"Effie, he told you lies!" Hank interrupted, but still in that same agitated, broken voice, cowed by her beauty.

"Everything that grew or moved was purified," she went on ringingly. "You men going outside have never seen it, because you've never had eyes for it. You've been blinded to beauty, to life itself. And now all the power in the dust has gone and faded, anyway, burned itself out. That's true, isn't it?"

She smiled at Patrick for confirmation. His face was strangely veiled, as if he were calculating obscure changes. He might have given a little nod; at any rate, Effie a.s.sumed that he did, for she turned back to her husband.

"You see, Hank? We can all go out now. We need never fear the dust again. Patrick is a living proof of that," she continued triumphantly, standing straighter, holding him a little tighter. "Look at him. Not a scar or a sign, and he's been out in the dust for years. How could he be this way, if the dust hurt the brave? Oh, believe me, Hank! Believe what you see. Test it if you want. Test Patrick here."

"Effie, you're all mixed up. You don't know--" Hank faltered, but without conviction of any sort.

"Just test him," Effie repeated with utter confidence, ignoring--not even noticing--Patrick's warning nudge.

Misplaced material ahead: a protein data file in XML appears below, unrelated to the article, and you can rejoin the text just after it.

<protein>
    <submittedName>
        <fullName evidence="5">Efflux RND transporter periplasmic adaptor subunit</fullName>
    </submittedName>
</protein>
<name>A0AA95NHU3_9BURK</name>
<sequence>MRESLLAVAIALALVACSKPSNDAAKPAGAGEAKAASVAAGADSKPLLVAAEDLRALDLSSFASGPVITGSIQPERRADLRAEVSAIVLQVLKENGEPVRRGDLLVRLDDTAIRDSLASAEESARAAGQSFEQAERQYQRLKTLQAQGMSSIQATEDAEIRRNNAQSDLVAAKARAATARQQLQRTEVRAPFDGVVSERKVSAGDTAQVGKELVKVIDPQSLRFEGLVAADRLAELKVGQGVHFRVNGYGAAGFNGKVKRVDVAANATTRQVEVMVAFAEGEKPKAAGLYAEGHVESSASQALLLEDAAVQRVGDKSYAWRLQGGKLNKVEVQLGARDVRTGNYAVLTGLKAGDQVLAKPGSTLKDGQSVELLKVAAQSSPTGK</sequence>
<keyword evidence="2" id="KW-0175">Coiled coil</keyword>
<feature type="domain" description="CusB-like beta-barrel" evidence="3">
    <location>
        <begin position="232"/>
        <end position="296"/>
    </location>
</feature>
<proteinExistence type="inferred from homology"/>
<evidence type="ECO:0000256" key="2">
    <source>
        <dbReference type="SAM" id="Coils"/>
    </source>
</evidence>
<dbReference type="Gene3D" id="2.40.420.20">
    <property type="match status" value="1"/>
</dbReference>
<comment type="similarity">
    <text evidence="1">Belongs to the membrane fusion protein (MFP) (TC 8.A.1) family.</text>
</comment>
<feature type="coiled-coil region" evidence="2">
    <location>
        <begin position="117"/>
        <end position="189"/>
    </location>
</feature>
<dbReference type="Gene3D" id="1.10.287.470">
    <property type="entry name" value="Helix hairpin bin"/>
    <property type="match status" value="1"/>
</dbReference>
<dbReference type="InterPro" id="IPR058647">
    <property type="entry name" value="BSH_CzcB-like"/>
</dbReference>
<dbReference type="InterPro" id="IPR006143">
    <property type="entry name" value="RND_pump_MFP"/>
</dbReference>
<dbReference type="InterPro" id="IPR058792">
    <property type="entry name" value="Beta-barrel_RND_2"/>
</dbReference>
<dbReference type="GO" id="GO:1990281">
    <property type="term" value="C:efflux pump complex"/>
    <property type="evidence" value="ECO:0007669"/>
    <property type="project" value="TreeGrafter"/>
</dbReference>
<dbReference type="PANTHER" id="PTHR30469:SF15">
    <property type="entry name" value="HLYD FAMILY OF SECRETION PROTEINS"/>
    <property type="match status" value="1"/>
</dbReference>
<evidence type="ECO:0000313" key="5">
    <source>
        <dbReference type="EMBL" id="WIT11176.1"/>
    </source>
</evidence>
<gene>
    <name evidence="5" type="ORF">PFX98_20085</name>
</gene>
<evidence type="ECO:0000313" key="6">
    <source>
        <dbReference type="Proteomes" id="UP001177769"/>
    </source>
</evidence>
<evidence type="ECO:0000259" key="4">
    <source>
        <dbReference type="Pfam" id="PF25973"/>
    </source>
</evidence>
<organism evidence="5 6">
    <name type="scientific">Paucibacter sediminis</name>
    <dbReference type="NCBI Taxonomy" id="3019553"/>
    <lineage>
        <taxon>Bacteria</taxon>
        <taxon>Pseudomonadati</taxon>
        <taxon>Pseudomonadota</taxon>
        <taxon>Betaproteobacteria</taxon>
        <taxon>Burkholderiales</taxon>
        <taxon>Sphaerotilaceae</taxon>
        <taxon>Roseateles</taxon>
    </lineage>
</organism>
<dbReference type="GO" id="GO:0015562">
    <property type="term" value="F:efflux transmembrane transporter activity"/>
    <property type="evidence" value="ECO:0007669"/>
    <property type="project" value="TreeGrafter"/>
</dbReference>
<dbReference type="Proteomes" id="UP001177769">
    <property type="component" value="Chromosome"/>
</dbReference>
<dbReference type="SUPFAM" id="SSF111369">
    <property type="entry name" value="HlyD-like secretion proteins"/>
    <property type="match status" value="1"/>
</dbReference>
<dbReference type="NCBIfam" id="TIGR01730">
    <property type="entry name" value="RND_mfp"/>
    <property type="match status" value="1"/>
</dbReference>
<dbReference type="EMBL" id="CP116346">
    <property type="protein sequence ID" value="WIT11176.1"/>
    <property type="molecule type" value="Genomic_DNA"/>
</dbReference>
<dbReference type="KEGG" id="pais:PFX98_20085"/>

"All right," Hank mumbled. He looked at the stranger dully. "Can you count?" he asked.

Patrick's face was a complete enigma. Then he suddenly spoke, and his voice was like a fencer's foil--light, bright, alert, constantly playing, yet utterly on guard.

"Can I count? Do you take me for a complete simpleton, man? Of course I can count!"

"Then count yourself," Hank said, barely indicating the table.

"Count myself, should I?" the other retorted with a quick facetious laugh. "Is this a kindergarten? But if you want me to, I'm willing." His voice was rapid. "I've two arms, and two legs, that's four. And ten fingers and ten toes--you'll take my word for them?--that's twenty-four. A head, twenty-five. And two eyes and a nose and a mouth--"

"With this, I mean," Hank said heavily, advanced to the table, picked up the Geiger counter, switched it on, and handed it across the table to the other man.

But while it was still an arm's length from Patrick, the clicks began to mount furiously, until they were like the chatter of a pigmy machine gun. Abruptly the clicks slowed, but that was only the counter s.h.i.+fting to a new scaling circuit, in which each click stood for 512 of the old ones.